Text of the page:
World’s First Photon-Counting CT Scanner Launched

World’s First Photon-Counting CT
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This week, Siemens Healthineers (Erlangen, Germany) launched Naeotom Alpha, the world’s first photon-counting computed tomography (CT) scanner, following US and EU regulatory approval for clinical use.

For their role in developing the photon-counting CT scanner, Siemens Healthineers employees, Professor Thomas Flohr, Dr Björn Kreisler, and Dr Stefan Ulzheimer were one of three teams nominated for this year's German Future Award. Awards will be announced later today in Berlin, Germany.

This system represents a transformative change in computed tomography technology. Conventional systems use detectors that measure the total X-ray energy that passes through a patient’s body. X-ray photons are converted into visible light via a scintillator layer in the detector. Then photodiode light sensors convert visible light into a digital signal. This two-step conversion process causes X-ray energy information to be lost. In contrast, Siemens’s device uses photon-counting technology that directly detects each X-ray photon and its energy level in a single step without information loss.

This provides several advantages over conventional scans because the photon-counting scans contain more useable data. Removing the scintillator layer makes ultra-high-resolution scans possible with more speed and less radiation (up to 45% less). The scanner features a rotation speed of 250 milliseconds and two X-ray tubes and detectors. Thus, the high speed allows imaging without patients having to hold their breath. With less radiation needed per scan, patients can participate in screening programs without exceeding exposure thresholds. The scanner can also natively perform spectral imaging because, with direct digital photon detection, the detectors can differentiate the energy of each photon.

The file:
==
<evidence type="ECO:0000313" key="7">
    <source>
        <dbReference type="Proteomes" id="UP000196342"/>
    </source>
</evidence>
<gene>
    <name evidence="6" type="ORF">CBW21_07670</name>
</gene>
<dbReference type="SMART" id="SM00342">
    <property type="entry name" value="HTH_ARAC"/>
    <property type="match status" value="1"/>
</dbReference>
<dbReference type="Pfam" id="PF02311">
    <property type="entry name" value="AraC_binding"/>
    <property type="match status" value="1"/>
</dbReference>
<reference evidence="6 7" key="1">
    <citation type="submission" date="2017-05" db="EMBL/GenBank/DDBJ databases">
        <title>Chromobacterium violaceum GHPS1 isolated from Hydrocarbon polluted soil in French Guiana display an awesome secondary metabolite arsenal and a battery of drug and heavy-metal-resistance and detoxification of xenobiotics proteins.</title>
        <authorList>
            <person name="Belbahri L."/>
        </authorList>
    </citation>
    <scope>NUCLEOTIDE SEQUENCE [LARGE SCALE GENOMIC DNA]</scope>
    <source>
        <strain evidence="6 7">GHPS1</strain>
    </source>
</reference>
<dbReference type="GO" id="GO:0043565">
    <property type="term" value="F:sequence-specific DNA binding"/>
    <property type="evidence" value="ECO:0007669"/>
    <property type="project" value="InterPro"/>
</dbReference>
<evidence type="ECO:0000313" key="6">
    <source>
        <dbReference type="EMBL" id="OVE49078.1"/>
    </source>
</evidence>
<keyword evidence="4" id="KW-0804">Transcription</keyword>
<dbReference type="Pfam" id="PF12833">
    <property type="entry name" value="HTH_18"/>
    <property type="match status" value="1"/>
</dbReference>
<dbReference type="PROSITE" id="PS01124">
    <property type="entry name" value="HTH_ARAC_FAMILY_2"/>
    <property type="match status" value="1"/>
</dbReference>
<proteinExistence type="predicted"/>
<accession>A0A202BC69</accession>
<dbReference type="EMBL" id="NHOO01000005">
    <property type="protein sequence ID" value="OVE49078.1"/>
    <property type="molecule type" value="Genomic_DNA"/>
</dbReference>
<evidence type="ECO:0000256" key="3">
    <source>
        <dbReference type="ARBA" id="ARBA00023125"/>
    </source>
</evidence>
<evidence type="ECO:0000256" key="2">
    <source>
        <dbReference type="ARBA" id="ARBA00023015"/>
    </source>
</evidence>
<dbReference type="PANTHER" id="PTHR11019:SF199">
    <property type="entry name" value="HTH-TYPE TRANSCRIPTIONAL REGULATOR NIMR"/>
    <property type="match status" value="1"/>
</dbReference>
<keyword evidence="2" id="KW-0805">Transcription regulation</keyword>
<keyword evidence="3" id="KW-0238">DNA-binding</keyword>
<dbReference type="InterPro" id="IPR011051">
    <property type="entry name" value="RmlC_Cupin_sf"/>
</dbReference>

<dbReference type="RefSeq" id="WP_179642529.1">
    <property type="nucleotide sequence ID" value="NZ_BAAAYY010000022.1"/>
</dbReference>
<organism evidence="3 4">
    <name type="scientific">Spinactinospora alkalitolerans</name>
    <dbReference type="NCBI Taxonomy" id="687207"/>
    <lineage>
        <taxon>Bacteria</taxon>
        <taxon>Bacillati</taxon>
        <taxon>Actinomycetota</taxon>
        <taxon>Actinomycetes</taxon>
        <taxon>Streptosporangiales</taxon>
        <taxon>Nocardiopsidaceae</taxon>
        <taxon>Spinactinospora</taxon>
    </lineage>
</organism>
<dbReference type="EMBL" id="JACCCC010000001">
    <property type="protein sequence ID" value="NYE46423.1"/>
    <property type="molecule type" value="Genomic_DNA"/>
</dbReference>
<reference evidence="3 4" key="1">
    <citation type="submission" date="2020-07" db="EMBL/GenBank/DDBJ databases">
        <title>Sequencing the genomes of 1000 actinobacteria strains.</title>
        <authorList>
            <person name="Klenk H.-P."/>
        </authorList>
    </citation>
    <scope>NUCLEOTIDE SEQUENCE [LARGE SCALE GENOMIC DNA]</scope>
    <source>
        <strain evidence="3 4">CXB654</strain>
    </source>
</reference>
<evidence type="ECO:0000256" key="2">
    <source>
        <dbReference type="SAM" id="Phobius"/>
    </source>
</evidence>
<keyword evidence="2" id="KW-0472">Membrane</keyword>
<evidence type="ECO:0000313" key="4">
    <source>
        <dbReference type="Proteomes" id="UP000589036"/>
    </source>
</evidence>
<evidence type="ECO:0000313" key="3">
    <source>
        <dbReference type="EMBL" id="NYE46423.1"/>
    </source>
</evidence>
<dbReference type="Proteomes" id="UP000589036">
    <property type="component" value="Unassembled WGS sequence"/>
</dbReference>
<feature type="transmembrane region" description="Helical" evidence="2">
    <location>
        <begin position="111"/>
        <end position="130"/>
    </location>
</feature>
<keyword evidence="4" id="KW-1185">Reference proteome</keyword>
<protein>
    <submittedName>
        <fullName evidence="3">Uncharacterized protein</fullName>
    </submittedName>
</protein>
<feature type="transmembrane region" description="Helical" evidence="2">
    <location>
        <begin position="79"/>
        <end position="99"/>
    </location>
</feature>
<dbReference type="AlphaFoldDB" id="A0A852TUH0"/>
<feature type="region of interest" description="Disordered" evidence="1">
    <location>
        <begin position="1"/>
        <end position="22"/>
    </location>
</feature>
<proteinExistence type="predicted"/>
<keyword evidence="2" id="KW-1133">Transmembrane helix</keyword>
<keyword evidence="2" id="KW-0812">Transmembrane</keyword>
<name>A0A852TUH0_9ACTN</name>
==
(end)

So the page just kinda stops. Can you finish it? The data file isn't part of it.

Spectral imaging allows material decomposition based on the chemical elements that make up various materials in the scan. For cardiac imaging, precise imaging is possible inside calcified arteries. Metal blooming artefacts can be automatically removed. Multiple contrast agents can be used concurrently; each contrast can be imaged individually or combined for higher soft-tissue resolution.

Over 20 Naeotom Alpha systems are currently installed in the EU and USA, with over 8.000 patients scanned. GE Healthcare, Samsung, and Philips Healthcare are developing their own versions of the technology.

Source: Siemens Healthineers – Shape 22 press conferencePress release

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Published on : Wed, 17 Nov 2021

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computed tomography, Siemens Healthineers, cardiac computed tomography, Digital Photon Counting Siemens Healthineers launched Naeotom Alpha, the world’s first photon-counting computed tomography scanner, following US and EU regulatory approval.

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